One of the lesser-known quirks in the Australian ETF market stems from the large number of ETFs available on the ASX, but which in turn are also listed on overseas exchanges, which bring with them the need to comply with foreign tax and securities laws. Using a process pioneered by global companies like BHP, (whose Australian listed shares were then made available in the US through the listing of “depositary receipts” over them on the New York Stock Exchange), ETF issuers like iShares make their US listed ETFs available in Australia using the depositary receipt mechanism. This means that Australian buyers of these ETFs need to prepare and lodge US federal tax forms (and failure to do so means that US taxes are deducted from ETF distributions).

It’s possible to overcome this compliance burden by only using ETFs listed on the ASX – which most large ETF players use as their issuance platform. State Street, for example, routinely lists its Australian ETFs on the ASX (even through it is US headquartered).

What's missing from ASX?

That’s a hint of what is likely to be offered in 2014 – more Australian listed ETFs providing access to international markets. In parallel to the increase in availability of these simple “access” style ETFs, it’s also likely that the new style of “smart beta” ETFs will continue to emerge in the Australian market.

I spoke about this last July in my article, Smart Beta … you better know about it! Smart beta is easily defined as an ETF which invests in an index that is designed using quantitative-based methodologies to provide access to specific investment themes.

Unlike the “market capitalisation” method, which compiles indices based on the size and share price of the company, smart beta designs indices to set up specific rules around what to invest in. These smart beta ETFs are already available and popular on the ASX, with a range of equity income ETFs available. Table 2 shows the returns and profile of the most popular of these smart beta ETFs.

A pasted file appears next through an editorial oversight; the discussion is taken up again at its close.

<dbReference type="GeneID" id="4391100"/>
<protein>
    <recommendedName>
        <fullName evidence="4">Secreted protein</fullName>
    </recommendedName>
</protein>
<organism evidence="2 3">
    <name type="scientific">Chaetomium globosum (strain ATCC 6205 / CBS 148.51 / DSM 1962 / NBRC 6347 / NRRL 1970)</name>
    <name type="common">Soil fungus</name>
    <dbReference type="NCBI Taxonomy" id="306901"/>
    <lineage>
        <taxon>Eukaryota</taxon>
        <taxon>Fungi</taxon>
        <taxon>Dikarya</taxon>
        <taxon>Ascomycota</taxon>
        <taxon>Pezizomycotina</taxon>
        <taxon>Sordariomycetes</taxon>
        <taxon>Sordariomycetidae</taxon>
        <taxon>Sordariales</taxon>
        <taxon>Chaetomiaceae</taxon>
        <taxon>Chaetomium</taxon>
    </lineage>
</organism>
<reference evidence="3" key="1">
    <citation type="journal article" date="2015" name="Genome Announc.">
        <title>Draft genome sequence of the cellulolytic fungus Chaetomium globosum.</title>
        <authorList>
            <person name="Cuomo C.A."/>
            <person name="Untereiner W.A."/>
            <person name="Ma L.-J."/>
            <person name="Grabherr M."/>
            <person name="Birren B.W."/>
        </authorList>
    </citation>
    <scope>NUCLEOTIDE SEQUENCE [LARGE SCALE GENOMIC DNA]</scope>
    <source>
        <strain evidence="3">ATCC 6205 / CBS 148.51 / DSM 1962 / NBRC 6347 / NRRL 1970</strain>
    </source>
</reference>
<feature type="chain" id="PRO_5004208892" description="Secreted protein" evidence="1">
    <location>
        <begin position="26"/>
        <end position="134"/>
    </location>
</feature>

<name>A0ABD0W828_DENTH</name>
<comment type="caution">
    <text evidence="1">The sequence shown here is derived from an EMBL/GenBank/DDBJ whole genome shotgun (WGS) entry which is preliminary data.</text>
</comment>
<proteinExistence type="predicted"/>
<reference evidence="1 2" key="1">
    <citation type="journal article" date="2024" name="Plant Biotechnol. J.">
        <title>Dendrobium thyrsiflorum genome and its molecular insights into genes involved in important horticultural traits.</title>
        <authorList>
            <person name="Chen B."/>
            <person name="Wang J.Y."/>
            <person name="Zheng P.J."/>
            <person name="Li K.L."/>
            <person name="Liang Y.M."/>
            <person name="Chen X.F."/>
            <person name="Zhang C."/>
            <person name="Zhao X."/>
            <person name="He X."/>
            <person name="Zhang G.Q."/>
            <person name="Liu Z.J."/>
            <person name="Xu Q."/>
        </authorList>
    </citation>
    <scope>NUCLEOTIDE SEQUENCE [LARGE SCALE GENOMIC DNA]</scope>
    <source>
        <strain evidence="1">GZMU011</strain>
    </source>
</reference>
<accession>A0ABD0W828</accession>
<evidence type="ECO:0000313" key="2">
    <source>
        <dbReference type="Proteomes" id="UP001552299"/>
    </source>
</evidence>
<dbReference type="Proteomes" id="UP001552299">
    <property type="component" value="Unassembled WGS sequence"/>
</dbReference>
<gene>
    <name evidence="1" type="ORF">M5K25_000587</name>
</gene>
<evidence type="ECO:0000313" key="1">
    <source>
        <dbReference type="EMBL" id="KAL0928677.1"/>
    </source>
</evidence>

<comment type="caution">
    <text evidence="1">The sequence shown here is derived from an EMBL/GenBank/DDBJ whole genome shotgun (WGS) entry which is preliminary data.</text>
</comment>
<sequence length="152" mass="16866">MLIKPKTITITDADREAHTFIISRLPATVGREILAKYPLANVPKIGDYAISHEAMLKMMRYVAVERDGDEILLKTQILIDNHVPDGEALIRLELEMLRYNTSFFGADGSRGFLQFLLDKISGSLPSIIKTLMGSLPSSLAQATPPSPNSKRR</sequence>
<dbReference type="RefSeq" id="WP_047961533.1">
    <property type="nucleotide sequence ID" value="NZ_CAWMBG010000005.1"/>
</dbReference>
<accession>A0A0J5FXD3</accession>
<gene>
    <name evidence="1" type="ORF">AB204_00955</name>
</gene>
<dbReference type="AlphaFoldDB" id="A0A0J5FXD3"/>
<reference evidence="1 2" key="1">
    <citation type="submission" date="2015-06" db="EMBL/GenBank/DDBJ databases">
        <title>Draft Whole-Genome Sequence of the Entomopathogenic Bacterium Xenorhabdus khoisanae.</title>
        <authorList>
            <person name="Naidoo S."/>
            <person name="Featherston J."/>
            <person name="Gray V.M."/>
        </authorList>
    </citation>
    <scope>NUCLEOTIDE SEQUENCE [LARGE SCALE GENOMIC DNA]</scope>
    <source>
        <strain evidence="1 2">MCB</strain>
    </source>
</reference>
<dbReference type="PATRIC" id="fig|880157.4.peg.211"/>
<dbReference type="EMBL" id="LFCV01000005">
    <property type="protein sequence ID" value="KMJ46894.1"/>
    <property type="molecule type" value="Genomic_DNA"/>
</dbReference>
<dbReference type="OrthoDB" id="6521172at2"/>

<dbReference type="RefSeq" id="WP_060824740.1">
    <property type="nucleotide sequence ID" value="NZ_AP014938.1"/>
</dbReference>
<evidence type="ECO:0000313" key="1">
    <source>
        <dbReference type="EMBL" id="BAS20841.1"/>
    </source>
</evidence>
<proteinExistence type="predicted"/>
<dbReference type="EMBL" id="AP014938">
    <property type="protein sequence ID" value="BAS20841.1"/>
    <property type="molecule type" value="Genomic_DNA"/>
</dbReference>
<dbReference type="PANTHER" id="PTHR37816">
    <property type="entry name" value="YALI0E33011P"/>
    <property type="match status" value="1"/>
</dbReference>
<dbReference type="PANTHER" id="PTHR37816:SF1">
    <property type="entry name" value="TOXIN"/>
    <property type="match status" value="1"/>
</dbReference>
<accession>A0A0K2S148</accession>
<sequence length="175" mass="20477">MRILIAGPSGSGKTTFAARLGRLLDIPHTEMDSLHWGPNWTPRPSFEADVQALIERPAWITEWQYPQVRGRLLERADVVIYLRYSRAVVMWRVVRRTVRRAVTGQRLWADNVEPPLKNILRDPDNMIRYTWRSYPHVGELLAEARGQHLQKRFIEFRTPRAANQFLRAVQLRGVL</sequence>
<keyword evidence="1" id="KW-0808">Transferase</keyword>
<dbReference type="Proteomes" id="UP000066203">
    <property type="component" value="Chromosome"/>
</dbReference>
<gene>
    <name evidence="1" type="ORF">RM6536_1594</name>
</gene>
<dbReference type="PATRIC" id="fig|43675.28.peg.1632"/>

What might we expect next?

New issuers like Market Vectors have entered the Australian market and seem likely to offer ETFs with access to different markets and/or different styles than previously available. As other international equity markets start to recover, it’s likely that new ETFs will be made available over them. Continuing the Australian investors’ love affair with income, newer forms of smart beta ETFs with different mechanisms for producing income are likely to follow.

Are all ETFs more or less the same?

Yes, and no! The Australian Securities and Investment Commission uses strict rules to regulate the ETF market, To obtain the label “ETF”, the investment must use the “managed investment scheme” format (with independent asset custodians and clearly defined investment rules).

Investors should note with caution that products can be labelled “Exchange Traded Products” – and look very much like an ETF – and yet can use derivatives and exotic technology that would not be possible under the ETF rules. Check also to be sure that the ETF you are interested to use is actually listed on the ASX (and unless you’re comfortable, steer clear of US listed ETFs and the compliance complexity they create).

ETF’s will continue to grow in popularity, style and the range of themes they make available. Given their lower cost and simplicity, it’s little wonder these products continue to be popular.


Tony Rumble is the founder of the ASX-listed products course LPAC Online, a provider of investment training to financial services professionals. He provides asset consulting and financial product services but does not receive any benefit in relation to the product reviewed. Twitter: @TonyRumble.

* This article is part of the “It's Time” series in Eureka Report focussing on new opportunities for investors in 2014. Click here to see the entire series.